Keoki’s Lau Lau makes 7,000 to 8,000 laulau a day. To make them, the factory goes through 18,000 ti leaves, 4,000 pounds of pork and 3,000 pounds of taro leaves. The most experienced of the laulau makers can make one in 20 seconds. Keoki’s buys pork picnic shoulder as well as pork fat so that each meat package has a set ratio of pork and fat. “Without the fat, it ain’t gonna be laulau,” says Gary Ishimoto, president of Keoki’s.
Keoki’s sells to supermarkets and Costco, as well as L&L Drive Inn, but beyond that, Ishimoto won’t expose restaurants’ “homemade” laulau.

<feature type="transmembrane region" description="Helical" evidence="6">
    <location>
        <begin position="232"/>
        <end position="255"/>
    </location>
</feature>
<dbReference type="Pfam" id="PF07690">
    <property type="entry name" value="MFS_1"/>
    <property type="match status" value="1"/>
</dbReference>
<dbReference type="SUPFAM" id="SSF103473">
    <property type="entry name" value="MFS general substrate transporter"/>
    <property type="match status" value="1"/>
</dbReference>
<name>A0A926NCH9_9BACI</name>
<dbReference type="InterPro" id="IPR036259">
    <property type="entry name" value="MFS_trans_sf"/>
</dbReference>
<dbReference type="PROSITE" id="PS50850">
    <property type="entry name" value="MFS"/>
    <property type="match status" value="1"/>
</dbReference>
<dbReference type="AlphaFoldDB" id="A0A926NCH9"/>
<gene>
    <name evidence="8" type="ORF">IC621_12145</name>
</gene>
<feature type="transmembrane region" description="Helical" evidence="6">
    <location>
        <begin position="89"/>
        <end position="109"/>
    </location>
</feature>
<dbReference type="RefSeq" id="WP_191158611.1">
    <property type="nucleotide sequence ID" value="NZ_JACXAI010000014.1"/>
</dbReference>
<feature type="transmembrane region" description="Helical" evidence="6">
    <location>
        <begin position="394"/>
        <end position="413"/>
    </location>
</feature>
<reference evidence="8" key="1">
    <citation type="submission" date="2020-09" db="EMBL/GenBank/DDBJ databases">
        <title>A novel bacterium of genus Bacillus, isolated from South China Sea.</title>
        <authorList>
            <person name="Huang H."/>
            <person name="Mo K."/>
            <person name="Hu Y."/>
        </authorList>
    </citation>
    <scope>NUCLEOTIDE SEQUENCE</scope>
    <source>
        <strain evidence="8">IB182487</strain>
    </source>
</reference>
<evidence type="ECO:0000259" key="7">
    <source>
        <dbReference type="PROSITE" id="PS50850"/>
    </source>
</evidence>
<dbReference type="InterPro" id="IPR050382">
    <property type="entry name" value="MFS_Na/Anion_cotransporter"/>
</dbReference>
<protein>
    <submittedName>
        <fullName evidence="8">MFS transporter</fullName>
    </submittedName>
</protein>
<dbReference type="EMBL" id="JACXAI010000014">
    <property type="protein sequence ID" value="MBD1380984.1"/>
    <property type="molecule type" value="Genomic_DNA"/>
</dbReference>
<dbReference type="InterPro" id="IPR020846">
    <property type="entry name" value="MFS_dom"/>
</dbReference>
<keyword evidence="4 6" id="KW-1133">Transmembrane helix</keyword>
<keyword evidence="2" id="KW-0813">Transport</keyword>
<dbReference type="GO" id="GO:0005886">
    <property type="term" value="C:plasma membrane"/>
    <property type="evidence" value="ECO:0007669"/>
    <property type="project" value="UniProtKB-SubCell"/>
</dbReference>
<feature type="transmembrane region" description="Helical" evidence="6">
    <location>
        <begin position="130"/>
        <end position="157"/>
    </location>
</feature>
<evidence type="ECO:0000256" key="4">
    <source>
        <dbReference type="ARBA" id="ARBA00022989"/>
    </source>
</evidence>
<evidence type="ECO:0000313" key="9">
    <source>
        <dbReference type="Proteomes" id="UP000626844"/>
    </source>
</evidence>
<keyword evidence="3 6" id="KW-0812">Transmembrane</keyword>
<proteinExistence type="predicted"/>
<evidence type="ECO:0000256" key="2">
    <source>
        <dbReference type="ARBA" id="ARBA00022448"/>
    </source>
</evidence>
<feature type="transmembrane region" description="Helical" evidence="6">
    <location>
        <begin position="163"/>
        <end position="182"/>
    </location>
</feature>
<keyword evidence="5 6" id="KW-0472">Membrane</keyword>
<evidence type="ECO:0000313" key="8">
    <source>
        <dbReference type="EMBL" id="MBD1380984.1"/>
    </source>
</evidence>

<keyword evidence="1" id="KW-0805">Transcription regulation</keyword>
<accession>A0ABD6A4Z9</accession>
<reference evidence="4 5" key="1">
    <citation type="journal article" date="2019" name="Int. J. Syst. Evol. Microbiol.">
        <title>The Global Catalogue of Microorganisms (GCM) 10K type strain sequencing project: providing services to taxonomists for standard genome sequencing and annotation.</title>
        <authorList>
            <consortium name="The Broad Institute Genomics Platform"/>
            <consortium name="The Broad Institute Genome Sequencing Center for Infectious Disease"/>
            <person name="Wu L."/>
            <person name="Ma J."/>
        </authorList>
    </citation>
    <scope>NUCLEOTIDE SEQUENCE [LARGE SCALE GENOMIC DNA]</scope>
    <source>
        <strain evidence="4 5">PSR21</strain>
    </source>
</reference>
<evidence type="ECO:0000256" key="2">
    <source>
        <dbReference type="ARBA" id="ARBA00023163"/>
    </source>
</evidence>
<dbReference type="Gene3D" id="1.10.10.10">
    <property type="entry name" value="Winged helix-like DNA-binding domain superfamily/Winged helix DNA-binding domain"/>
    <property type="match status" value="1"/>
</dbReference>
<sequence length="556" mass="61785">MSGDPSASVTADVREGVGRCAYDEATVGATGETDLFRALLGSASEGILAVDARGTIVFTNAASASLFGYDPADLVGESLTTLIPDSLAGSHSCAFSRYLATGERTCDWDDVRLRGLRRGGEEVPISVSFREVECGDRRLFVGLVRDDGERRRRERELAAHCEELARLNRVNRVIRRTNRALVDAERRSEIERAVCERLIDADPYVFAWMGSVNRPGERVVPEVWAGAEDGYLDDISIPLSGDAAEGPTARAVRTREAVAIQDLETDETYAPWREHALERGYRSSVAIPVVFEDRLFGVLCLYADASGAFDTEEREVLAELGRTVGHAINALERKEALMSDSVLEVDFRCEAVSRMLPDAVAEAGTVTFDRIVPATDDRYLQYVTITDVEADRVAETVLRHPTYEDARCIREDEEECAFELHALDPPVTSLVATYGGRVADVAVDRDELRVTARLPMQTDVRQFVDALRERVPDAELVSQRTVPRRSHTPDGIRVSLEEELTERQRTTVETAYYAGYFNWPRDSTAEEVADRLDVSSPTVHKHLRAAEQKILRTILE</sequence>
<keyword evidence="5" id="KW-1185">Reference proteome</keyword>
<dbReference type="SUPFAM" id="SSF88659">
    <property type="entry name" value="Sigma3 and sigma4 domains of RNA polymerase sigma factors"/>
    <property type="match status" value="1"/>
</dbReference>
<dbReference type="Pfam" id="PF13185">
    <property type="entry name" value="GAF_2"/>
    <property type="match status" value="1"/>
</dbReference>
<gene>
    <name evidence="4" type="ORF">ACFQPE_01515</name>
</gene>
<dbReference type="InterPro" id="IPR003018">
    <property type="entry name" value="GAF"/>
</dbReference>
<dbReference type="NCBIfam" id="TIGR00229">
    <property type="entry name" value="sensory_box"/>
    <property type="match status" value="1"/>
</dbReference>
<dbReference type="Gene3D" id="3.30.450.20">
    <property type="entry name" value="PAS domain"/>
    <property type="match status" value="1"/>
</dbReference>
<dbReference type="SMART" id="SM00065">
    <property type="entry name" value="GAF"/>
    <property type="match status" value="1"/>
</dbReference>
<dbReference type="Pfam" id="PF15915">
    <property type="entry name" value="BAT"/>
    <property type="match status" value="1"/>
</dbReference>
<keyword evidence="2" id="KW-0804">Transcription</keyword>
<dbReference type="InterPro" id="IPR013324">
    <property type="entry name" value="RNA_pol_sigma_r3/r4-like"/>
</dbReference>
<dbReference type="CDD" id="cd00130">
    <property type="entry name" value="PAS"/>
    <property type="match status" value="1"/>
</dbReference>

Chunks of pork shoulder and a small piece of salted butterfish go into the luau leaves and then the whole ball is wrapped in two ti leaves and the stems tied. “It takes a lot of strength to keep it tight,” says Monica Toguchi. The laulau are steamed for about four hours, and the ti leaves snipped right before serving.